jump to navigation

Best Spring Break Ski Resorts for Families and College Students 8 March 2011

Posted by magicdufflepud in Self, Skiing, Travel.
Tags: , , , , , , , , , , , , , ,
add a comment

Full disclosure: I hope this doesn’t come off like I’m shilling for a client. I mean, I am, but it’s because together we’ve created something really cool about a sport we love, not because it helps pay the bills.

If you’re just here looking for the Top 10s without the narrative, scroll down a little bit.

Way back about this time two years ago, my college buddies and I were headed up to Killington, VT for a spring break ski trip. We’d decided on the destination after several hours (or maybe it was days) of research on my end that focused on a few factors, namely price, proximity, and the the number of hot women who might also be there. Hearing that Killington offered all three, we laid down the $500 or so for five days of skiing and lodging, then put down another $50 each for beer because that’s how a trip with your frat works: five days, eight guys, $400 worth of beer—and, as it turned out, no women save for the two Peruvian lifties who went home to Rutland after hearing enough from all of us.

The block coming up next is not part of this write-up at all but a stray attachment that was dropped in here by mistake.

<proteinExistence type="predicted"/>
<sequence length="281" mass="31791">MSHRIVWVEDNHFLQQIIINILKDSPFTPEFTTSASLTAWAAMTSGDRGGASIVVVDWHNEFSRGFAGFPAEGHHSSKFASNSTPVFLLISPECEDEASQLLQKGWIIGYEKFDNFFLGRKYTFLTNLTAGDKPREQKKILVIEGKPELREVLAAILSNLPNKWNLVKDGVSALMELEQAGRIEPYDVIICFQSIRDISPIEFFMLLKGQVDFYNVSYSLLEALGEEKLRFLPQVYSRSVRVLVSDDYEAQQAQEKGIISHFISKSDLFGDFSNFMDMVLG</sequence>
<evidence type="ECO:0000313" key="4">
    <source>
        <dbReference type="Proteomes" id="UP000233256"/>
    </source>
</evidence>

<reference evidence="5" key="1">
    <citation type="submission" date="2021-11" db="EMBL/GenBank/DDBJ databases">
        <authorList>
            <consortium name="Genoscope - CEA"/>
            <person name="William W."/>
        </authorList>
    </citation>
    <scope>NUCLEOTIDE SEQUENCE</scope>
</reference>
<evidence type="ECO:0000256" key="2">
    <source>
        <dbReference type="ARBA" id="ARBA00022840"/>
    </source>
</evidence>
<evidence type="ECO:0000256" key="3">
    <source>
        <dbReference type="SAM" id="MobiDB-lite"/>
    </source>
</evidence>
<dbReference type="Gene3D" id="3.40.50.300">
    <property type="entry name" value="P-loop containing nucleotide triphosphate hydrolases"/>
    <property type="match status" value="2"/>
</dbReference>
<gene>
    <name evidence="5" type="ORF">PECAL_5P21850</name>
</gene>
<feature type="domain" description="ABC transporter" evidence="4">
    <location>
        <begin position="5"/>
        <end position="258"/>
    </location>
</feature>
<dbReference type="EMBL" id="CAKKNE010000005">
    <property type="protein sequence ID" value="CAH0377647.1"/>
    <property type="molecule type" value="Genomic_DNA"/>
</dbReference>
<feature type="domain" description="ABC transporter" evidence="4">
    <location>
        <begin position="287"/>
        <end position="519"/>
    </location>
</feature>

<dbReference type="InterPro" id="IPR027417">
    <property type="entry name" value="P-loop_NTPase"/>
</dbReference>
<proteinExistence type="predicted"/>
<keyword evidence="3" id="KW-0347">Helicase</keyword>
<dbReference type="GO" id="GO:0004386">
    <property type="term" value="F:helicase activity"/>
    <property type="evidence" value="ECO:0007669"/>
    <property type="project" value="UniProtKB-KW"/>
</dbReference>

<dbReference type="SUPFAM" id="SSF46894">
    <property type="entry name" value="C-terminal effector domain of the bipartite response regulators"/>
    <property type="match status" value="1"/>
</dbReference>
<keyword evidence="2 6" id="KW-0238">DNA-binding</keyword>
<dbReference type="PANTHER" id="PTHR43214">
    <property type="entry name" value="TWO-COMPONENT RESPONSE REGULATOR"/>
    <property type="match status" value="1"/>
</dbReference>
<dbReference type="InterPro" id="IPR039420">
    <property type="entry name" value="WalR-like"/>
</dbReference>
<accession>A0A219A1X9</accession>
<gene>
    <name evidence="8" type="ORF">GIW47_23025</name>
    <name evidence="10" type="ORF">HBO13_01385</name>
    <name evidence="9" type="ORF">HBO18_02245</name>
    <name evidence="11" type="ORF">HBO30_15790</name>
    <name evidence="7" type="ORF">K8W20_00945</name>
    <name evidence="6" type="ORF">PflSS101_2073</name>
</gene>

We could have done better, though, if we’d had the right info. Not that Killington was bad, of course, but what if we’d known the best spring break ski resorts? What if we’d known the resorts where the the bars overflowed with snow bunnies? Where was Panama Beach with double black terrain?